Tooling down 28


Creek crossing Arkansas Highway 28

The Fourche La Fave River and many small creeks and tributaries to the river cross Arkansas Highway 28 West of Rover, Arkansas. I caught a peripheral glimpse of this small stream and had to do a turn around to come back and get the picture.

This picture is a clear demonstration that the Almighty is in charge. In a perfect world, the flotsam and jetsam in the center of the picture would not be there and you would see a perfect transition from reflecting trees to reflecting skies. In a photo exhibition the judges would verbally beat the photographer severely about the head, face, and shoulders for foisting this on their sensitive selves. However, it’s us and no judges and the picture reminds us that we live in an imperfect world. Therein is the value.

Arkansas Highway 28 from Rover west to the Cedar Creek community is a long string of scenic beauty and historic sites. I can’t find it showing up in travel literature or a catalog of historic sites, but that only means the mainstream has yet to stumble across it and the traffic is low. Neither of which are bad if you are visiting.

Landmark Missionary Baptist Church Onyx Arkansas

Click on the church to see the church

I approached this stretch from the south on Arkansas Highway 27 and happened across a fine old church at Oynx, Arkansas.

Before we go further, may I suggest that you digress for a moment and see this old church, its historic signs, and the low-water bridge one must cross to get there, on the Photo of the Week page at Corndancer do-com. Click here to go there. We’ll be here when you get back.

The next stop was a lunch break at Rover, Arkansas. If you are hungry and in the neighborhood of Rover, stop at the Exxon Station (also a store, deli, cafe, etc., etc.) and grab a sandwich. The country store is a rarity, they actually asked me if I wanted the sandwich on wheat bread. In other country stores, such a statement would be close to a Class D Misdemeanor. The sandwich was a culinary masterpiece. I savored each bite. Smoky ham, turkey, pepper-jack cheese, lettuce, ‘maters, pickles and onions.

Wing Community Church Wing Arkansas

The Wing Community Church, Wing, Arkansas.

Tiny Wing, Arkansas was the next stop. They have a church, a Christian Center, and a big store. From the looks of the church, they also have a good attitude.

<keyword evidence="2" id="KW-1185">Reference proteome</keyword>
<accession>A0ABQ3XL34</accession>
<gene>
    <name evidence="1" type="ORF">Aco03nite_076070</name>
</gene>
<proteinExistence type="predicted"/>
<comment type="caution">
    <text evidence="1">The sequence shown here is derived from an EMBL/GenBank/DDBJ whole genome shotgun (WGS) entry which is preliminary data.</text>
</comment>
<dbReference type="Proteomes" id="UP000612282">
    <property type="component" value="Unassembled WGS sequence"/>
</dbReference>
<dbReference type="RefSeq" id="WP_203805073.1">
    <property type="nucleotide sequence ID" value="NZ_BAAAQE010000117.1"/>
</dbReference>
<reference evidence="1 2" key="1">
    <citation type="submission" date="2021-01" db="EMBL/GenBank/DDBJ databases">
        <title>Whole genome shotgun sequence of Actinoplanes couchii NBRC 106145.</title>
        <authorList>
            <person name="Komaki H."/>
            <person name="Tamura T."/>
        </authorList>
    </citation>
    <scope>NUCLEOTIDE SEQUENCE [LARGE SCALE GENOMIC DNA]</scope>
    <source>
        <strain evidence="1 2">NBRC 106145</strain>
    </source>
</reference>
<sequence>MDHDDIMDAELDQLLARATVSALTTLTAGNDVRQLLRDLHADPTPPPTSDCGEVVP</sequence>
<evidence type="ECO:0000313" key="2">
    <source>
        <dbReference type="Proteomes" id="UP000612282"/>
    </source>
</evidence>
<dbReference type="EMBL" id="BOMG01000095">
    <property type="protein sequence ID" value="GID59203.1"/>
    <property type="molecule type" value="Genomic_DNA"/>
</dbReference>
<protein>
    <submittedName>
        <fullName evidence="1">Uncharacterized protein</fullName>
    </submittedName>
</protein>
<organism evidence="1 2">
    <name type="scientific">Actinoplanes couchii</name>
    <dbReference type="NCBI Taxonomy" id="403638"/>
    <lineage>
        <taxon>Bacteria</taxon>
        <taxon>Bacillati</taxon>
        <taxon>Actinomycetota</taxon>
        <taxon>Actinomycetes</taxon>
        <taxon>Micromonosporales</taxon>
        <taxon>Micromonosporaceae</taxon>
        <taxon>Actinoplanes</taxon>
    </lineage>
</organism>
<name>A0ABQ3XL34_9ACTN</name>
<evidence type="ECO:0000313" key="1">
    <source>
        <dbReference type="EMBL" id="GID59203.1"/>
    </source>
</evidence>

Bluffton, Arkansas and Gravelly, Arkansas were next stops. Old buildings are scattered through both. Time was a factor when I was in Gravelly and I did not shoot four, (count ’em, four) old store buildings in good condition. Two of them appeared to house viable businesses.

Old barn at Gravelly Arkansas

Look fast and hard, this old barn at Gravelly Arkansas is on its last legs. Weather and the trees are winning and the barn is coming in second best.

Just on the outskirts of Gravelly, we found a pair of old buildings in the collapsing mode. One is the remnants of a barn and the other a lower utility building of some type. The barn is the building you see above, see the pair in our Weekly Grist Gallery.

Old house at Bluffton AR

The old house at Mad Dog Hill Lane and Highway 28 has some Victorian charm left. Notice the decorations on the roof peaks and eaves.

Not far from Gravelly, you come to Bluffton where there is an old favorite photo target, a house at Highway 28 and Mad Dog Hill Lane. The first time we were there, the Mad Dog Hill Lane sign was in place. This time the sign was gone, probably to a dorm room or a den wall. As my late father, Peyton Dempsey used to say, “The only reason you don’t call some people thieves is because they don’t steal a hot stove.”

With that sage observation, I bid you adieu for this week.

BUT WAIT, THERE’S MORE!

See more pictures

See our Weekly Grist Gallery with more pictures from this foray down good ol’ Highway 28. See an old mule hay rake, more creek pictures, a pasture house, and some other good stuff.

Click here to go there and marvel at the imagery.

Thanks for dropping by,

Joe Dempsey
Weekly Grist for the Eyes and Mind

http://www.joedempseycommunications.com/
http://www.joedempseyphoto.com/